In 1824, the colonial government established the NHM (Nederlandsche Handelsmaatschappij) or the Trading Company of the
to handle the exports of crops from the Dutch Indies.
As the agricultural and mining industries bloomed, the Dutch industrialist needed a bank to help their businesses grew further. In 1828, King Willem I issued a decree which formed as the basis for the establishment of De Javasche Bank as the circulation bank to facilitate trades in the Dutch Indies. NHM also contributed some funds for the Bank’s initial capital.
In its early years, De Javasche Bank occupied a two-storied building that previously housed the Binnenhospitaal or the hospital that was situated right at the inner side of the Batavian city wall.
As a private bank, De Javasche Bank’s activities had been closely related with the trades of commodities from all around the Dutch Indies, and it therefore, had its offices also in several other cities such as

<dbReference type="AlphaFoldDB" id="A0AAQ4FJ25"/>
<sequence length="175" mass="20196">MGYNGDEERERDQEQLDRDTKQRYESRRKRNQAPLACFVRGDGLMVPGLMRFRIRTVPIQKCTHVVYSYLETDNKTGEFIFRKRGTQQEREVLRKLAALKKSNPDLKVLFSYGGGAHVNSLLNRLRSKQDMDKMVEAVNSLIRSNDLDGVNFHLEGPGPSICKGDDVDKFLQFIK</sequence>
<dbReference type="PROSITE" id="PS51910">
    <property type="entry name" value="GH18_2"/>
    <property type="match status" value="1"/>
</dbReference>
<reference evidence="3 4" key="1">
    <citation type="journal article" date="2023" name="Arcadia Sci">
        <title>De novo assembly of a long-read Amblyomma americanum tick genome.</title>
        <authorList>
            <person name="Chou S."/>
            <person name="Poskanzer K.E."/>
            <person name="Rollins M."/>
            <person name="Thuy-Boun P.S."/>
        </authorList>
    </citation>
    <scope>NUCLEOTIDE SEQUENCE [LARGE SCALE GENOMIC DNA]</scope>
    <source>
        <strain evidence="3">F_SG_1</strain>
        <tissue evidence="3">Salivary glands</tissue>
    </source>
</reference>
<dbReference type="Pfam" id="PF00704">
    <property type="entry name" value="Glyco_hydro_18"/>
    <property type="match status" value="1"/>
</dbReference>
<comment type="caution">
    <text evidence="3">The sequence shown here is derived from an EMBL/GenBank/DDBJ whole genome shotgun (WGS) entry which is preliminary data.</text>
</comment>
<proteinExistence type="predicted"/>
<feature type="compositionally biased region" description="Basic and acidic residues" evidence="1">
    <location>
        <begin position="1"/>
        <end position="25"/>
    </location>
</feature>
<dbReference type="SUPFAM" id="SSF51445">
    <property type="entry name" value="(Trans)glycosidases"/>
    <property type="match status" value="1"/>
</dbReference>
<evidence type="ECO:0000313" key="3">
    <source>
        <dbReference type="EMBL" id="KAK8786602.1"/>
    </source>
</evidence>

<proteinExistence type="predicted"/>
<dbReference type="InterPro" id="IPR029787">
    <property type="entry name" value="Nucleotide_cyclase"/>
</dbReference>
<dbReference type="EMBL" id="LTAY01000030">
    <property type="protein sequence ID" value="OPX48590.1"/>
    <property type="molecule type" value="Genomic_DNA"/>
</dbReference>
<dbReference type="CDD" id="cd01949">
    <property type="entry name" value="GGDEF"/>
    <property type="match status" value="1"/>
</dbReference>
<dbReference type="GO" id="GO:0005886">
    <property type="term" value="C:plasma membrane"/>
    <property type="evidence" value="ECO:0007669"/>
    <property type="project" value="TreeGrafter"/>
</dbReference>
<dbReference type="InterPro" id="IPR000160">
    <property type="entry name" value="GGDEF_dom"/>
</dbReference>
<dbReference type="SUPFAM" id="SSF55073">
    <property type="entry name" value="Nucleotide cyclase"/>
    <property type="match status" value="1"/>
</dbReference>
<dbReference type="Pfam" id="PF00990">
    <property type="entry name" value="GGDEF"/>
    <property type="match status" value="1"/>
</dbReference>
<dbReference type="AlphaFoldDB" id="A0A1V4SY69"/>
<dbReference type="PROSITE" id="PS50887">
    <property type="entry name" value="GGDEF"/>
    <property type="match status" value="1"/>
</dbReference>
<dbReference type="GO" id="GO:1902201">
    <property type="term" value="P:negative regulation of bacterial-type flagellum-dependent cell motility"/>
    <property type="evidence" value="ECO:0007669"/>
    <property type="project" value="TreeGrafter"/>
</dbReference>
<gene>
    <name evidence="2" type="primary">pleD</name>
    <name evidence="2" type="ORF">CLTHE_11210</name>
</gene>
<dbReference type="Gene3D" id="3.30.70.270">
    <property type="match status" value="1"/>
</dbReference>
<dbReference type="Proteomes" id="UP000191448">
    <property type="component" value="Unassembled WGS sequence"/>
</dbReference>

Medan, and Solo.
De Javasche Bank grew rapidly. Its branches were opened in many cities in the Dutch Indies and in 1891, a branch office was opened in
therefore facilitating the transfers of payments with the Netherlands.
As its activities grew even more diverse, after 80 (eighty) years, the old Binnenhospitaal building was deemed inadequate. A long series of 4 (four) big renovations thus commenced. The first one being in 1909 and the last one, 1933. Eventually, the old building was completely replaced by the grand building that we see today.
To provide knowledge to the public about the role of Bank
in the historical trail of the nation, Board of Governors of Bank Indonesia decided to build Museum Bank Indonesia by utilizing ex De Javasche Bank building located at Jl Pintu Besar
Utara No.3 Jakarta. Museum Bank Indonesia was inaugurated by the President of the Indonesia Republicof Indonesia, Dr Susilo Bambang
Yudhoyono on J uly 21, 2009.